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Father Muench Says...

Considering conversion with Merton

October 25, 2023

By Father William Muench
NCC columnist

Recently, I was prompted to read a book – a book I have read again and again – because this book has had a profound effect on me. I read this book for the first time when I was in high school. I am talking about Thomas Merton’s “Seven Story Mountain.” I learn something new each time I read it.

You will remember this book; I have mentioned it often here. It is an autobiography of a Trappist monk who is looking back on his conversion to the Catholic Church. He discovers a desire to be a Catholic priest, and he is called to enter a Trappist Monastery, where he is ordained a priest.

Today, I was reading again the section in which Merton writes about his conversion. I am sure this will be interesting to the people in our RCIA program. At this time in Merton’s life, he was 23 years old. It was 1939, and he was a student at Columbia University.

I was reading about Merton’s thoughts on the day that he was seriously considering his joining the Catholic Church. He describes his vacillation that day. He felt ready to visit a priest but would then become hesitant. Finally, he makes up his mind and heads down to Corpus Christi Church, a nearby parish. He stops at the rectory but learns that Father Ford is out. Then as he begins to head home, Father Ford comes along heading home. Merton meets him and immediately tells him, “I would like to become a Catholic.”

This reminds me of something that happened to me when I was a pastor. On a Saturday morning several years ago, a man rang the doorbell early that morning. I answered the door. This man said to me, “I want to join up.” His name was Jim, and he became a very dedicated convert to the Catholic Church and a very active member of our parish. He made it clear to me that he was so happy as a Catholic.

Back to Merton. He became well prepared by the priests of Corpus Christi for baptism. His entrance into the Church will result into his finding the Monastery and becoming a priest. He remembers well that on the day of his baptism, he was accompanied by four of his college friends. These are friends that will continue to be a part of his life as a monk and priest. One of them, Ed Rice, was to be his godfather, as he was the only Catholic in the group.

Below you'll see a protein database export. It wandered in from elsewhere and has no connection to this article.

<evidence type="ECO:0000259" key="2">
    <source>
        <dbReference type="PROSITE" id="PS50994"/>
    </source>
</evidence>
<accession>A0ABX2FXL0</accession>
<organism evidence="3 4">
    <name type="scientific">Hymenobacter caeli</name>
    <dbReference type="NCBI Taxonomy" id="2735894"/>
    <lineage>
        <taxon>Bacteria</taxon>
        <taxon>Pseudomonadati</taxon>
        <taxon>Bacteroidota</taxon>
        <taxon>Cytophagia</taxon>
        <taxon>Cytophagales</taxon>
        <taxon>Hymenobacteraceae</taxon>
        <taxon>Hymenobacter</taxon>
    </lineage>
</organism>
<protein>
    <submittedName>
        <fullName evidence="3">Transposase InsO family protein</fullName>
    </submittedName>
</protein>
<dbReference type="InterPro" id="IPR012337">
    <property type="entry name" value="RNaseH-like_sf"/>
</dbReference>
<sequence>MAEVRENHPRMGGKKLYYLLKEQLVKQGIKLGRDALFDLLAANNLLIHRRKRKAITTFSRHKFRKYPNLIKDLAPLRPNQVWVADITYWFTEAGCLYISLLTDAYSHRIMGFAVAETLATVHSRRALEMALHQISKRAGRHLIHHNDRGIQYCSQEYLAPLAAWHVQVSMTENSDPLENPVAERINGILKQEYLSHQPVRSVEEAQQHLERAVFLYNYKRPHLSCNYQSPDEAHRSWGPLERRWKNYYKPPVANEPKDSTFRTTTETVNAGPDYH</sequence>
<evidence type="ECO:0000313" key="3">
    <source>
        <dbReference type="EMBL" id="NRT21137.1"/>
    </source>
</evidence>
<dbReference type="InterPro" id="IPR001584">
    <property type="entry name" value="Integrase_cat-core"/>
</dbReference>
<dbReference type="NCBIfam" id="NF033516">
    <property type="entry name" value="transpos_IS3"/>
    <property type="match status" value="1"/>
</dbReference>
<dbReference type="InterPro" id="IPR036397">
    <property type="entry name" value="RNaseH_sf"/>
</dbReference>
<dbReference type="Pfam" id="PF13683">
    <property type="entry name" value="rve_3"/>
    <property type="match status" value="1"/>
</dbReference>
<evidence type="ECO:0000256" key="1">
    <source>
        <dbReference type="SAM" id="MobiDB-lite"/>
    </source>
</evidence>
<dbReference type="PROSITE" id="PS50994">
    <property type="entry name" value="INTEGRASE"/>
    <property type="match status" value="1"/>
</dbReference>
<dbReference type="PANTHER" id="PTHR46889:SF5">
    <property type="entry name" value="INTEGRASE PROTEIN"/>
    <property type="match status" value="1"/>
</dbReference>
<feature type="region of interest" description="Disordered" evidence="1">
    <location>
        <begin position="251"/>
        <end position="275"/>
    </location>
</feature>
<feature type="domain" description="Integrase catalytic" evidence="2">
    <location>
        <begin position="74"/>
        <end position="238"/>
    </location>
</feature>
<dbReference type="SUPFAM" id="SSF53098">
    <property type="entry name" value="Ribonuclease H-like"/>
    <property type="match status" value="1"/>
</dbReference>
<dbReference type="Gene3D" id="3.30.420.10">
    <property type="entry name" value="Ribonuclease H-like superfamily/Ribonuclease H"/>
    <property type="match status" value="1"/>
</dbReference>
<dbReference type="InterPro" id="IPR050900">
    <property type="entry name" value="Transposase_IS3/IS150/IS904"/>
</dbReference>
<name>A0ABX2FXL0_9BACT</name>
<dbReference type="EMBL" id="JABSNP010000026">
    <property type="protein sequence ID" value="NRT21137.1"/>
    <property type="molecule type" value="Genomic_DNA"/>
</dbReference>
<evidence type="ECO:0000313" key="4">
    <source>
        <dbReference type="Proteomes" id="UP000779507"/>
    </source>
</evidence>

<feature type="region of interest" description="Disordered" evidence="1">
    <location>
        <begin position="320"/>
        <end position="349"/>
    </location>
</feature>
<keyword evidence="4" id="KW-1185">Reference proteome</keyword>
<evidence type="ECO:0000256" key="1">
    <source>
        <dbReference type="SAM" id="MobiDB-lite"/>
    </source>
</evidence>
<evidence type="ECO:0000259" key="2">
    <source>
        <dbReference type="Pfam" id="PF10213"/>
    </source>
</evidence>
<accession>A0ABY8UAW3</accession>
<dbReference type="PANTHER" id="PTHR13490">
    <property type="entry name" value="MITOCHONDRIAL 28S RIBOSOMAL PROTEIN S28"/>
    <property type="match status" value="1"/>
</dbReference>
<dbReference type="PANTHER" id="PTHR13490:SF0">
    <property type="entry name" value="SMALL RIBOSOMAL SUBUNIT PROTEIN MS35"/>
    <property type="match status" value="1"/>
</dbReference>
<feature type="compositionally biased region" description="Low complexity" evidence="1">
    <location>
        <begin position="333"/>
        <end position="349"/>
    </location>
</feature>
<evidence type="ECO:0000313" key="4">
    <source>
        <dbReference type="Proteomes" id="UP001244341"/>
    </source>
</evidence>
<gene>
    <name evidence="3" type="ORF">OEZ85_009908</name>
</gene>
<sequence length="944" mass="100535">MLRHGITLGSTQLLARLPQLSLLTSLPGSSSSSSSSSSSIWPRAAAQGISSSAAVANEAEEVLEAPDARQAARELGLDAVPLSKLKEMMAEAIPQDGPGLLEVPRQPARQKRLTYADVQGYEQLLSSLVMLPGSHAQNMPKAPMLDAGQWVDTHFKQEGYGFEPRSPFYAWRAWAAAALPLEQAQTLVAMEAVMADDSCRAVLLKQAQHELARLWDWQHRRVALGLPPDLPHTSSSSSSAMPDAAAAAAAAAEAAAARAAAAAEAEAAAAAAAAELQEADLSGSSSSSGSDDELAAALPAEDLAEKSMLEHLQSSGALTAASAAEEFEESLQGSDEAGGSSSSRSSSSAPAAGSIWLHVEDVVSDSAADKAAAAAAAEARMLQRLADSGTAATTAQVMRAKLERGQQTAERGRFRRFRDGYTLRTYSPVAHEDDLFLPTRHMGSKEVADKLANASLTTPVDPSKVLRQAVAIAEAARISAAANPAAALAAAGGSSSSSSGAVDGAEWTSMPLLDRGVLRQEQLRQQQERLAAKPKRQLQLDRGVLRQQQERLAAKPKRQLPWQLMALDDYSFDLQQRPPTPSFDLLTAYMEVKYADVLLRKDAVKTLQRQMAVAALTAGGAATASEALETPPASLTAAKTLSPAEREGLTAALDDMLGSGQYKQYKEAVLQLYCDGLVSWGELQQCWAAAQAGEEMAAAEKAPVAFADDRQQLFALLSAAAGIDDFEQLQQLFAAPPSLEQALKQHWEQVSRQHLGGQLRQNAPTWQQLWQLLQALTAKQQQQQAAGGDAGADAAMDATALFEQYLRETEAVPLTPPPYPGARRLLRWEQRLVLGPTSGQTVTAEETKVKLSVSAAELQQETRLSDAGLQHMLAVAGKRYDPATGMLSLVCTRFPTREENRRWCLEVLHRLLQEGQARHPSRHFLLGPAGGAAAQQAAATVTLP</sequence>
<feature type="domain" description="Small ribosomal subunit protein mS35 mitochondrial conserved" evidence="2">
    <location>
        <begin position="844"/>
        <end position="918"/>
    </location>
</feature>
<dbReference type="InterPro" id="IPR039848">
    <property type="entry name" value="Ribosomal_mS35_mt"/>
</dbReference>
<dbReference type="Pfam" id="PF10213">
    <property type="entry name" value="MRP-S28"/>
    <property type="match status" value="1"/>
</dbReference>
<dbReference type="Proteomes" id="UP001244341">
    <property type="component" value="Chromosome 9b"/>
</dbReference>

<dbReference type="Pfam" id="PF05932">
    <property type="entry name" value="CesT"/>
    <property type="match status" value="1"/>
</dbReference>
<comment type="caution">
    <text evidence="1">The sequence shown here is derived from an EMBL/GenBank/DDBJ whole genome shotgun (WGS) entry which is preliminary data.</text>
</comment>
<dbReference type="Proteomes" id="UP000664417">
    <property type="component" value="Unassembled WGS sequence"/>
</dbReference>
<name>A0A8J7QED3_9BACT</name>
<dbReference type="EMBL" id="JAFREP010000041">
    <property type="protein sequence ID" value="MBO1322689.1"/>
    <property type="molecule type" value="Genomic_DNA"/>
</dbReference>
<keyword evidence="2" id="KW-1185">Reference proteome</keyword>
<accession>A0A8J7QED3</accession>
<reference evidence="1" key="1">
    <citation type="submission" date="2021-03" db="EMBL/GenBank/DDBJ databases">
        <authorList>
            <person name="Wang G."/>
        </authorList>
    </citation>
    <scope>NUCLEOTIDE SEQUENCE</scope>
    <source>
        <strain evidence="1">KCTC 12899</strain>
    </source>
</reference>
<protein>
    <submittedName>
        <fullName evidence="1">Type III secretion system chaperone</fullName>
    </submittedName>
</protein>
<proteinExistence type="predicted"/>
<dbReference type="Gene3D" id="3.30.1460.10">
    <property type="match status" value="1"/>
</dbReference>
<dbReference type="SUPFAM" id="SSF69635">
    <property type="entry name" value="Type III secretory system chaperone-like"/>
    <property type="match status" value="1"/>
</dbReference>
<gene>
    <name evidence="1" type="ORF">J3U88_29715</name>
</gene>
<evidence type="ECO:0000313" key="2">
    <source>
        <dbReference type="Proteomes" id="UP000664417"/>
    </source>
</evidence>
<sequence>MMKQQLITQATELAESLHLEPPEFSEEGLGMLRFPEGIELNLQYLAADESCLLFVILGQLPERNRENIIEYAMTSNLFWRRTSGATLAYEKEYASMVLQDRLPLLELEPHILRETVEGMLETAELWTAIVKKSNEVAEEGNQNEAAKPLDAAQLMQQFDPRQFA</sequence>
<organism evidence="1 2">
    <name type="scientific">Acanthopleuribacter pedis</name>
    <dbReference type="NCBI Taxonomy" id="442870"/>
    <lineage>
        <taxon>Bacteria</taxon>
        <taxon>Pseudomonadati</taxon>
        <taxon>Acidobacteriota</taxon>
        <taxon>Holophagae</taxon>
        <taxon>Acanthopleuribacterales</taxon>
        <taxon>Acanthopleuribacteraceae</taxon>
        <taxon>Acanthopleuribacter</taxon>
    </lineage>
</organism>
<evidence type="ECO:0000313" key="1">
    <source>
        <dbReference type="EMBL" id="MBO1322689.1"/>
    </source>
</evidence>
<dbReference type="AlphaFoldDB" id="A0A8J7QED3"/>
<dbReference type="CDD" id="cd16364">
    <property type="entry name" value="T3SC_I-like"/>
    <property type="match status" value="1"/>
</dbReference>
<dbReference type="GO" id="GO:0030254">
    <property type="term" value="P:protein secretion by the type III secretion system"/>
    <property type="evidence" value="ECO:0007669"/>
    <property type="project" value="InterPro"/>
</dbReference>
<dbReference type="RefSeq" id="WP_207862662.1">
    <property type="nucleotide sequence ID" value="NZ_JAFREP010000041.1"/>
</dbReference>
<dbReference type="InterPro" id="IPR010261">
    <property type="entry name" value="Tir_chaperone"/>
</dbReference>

Remember that this is Thomas Merton, now a Trappist Monk and a popular spiritual writer and a priest, writing so insightfully about his baptism. The moment was a huge change in his life. In the early chapters, we have learned that he had lived a rather raucous life. At the beginning of the ritual, Merton is asked to make his Baptismal promise. He rejects Satan and all his works, and then he publicly proclaims his belief in God, the Father and the Son and the Holy Spirit. He writes about this: “what mountains were falling from my shoulders! What scales of dark night were peeling off my intellect, to let in the inward vision of God and His truth!”

Merton then describes the rite of exorcism, which was part of the ritual at that time. He writes, “I did not see them leaving, but there must have been more than seven of them. I had never been able to count them.”

After the baptism with water, Merton remembers his first Confession. And then he participates in a Mass and receives his First Communion. Merton writes: “This was a reminder of the singleness with which this Christ, hidden in a small host, was giving himself for me, and to me and with Himself, the entire Godhead Trinity, a great increase of the power and grasp of their indwelling that had begun only a few minutes before at the font.”

This event in the life of Thomas Merton continues to be a perfect opportunity for me to unite myself with his spirit and wisdom. It also becomes a good message for me to share with others.

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